Max: I like that every touring band comes through here, and I like that there’s a shit-ton of DIY, all-ages spaces.  I could do without the city’s overarching aesthetic sensibility.  It always seemed to me to be an a priori truth that the best music comes – unless you’re Bruce Springsteen or the Birthday Party – from the tension between anthemic, fist-pumping shit and weirdo experimentation (see: Hickey, Minutemen, Hüsker Dü, The Raincoats, et. al.).  New York, for all its hundreds of thousands of earnest and well-intentioned band-things, almost exclusively deals in one or the other side of that equation: you either get retread indie-pop/rock gestures, or insufferable yelping with occasional electronic farts.  Only a few bands/artists seem interested in aiming for that sweet spot.

Josh: The signal to noise ratio here is pretty bad. There are a million bands, a million places to see live music, and a whole slue of bullshit hierarchies which make it really difficult to get anyone to listen to you. However, despite the countless awful shows we’ve played to empty rooms in some of the lamest bars in New York, we’ve also met some amazingly wonderful people and played the sorts of shows that I dreamed about playing when I first got into punk rock.  With all the nonsense that we have to endure being in bands in New York, the weirdos all seem to find each other and the result is really fun. It’s nice to fall in love with bands not because we “fit together” but because we are genuinely excited about what they are doing. I’d always prefer to see a show with bands that share the same enthusiasm rather than simply sharing the same reverb pedal.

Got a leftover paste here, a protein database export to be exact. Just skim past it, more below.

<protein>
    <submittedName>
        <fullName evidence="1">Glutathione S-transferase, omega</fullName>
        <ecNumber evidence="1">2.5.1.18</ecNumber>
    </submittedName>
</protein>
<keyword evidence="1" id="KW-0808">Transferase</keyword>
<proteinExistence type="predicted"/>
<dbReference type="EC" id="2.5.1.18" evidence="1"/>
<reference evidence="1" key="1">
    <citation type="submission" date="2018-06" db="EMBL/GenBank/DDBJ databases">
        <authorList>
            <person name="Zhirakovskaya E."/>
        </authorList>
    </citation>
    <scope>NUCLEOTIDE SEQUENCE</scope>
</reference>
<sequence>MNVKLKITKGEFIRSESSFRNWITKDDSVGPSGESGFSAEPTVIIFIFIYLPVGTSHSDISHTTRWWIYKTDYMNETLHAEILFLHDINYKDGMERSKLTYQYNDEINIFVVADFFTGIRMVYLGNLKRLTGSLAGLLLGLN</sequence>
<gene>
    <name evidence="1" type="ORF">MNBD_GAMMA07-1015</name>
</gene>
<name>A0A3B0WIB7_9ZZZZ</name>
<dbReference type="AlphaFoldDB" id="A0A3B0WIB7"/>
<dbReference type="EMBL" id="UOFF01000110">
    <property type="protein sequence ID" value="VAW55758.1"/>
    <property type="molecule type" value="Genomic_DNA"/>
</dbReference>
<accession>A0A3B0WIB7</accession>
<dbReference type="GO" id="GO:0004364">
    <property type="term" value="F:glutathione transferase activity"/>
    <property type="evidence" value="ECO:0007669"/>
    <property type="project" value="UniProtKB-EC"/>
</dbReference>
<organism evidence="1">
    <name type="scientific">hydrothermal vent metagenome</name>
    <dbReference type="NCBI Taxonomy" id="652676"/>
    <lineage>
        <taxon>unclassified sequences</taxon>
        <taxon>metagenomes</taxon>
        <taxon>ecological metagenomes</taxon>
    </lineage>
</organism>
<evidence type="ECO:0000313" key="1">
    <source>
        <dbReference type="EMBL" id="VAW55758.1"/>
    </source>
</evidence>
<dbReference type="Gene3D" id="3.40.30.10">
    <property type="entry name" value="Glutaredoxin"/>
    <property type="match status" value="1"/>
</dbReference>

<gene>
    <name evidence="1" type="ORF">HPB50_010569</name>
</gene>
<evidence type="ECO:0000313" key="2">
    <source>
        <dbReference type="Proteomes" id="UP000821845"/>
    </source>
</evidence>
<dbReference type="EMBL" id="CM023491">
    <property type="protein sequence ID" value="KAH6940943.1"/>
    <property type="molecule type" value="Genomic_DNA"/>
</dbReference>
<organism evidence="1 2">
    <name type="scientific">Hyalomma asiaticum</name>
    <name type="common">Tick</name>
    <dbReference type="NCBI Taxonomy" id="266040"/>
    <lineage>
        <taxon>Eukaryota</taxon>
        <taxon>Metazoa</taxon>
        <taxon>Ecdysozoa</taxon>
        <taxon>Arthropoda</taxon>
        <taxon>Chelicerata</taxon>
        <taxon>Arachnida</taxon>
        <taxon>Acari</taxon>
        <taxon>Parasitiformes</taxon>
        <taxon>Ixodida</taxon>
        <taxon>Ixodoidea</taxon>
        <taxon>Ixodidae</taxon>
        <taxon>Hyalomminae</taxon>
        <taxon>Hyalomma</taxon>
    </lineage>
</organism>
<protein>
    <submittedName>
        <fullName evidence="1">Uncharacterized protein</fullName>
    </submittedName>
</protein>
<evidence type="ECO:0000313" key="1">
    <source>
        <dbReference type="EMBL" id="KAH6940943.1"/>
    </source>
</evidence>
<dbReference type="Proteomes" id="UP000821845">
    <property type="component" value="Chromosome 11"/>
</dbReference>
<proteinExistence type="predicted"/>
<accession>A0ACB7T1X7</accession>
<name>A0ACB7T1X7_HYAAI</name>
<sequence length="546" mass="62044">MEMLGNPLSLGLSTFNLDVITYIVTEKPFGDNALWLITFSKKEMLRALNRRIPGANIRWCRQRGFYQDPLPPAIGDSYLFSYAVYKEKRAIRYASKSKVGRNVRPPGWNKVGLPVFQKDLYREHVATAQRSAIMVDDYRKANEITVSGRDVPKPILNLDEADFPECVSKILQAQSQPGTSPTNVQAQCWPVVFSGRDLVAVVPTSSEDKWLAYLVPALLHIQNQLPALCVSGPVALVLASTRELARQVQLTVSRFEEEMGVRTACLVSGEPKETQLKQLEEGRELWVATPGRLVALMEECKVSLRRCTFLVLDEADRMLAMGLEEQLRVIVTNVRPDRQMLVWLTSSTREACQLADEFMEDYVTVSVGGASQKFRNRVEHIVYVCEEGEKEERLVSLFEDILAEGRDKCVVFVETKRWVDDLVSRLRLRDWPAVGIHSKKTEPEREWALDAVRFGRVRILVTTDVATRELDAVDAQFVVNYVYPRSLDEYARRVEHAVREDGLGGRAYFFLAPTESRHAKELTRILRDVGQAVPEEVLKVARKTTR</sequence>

Thomas: I'm always really inspired by all the people who are doing DIY projects to help create a welcoming music/art community in Brooklyn. In a city with so much red tape and so much indifference, it's  cool so many people are dedicated to do things on their own terms. DBA, Showpaper, Dead Herring, Market Hotel, Famous Accountants Gallery in Bushwick and Newtown Radio are just a few examples.

What do I hate? I hate that the Charleston no longer serves free pizza, and that the $1.25 place on the corner of North 7th and Bedford charges $2.00 for their slices after 8pm Fri-Sun. For the record: that pizza is balls and barely worth the $1.25 to begin with. 

In general, Brooklyn is pretty great. Most of my gripes have to do with pizza.

 

I happen to know a couple of you have other things happening on the side.  Care to speak about art, philosophy, etc. and how that fits in with your music?

Max: You have outed me as a philosophy PhD student, which I understand is truly one of the most despicable things a person can be.  But let me try to persuade you!  I became interested in philosophy, I think, because I was so in love with and fascinated by punk rock that I wanted to understand it, that I felt like I needed to read about questions of collectivity and oppositional subculture.  While my interests now trend towards the more arid – what, no one wants to talk about the transcendental unity of apperception? – I try to keep all of this in mind.  Hell, Bikini Kill is a huge reason I ended up pursuing feminist philosophy as my primary field of study!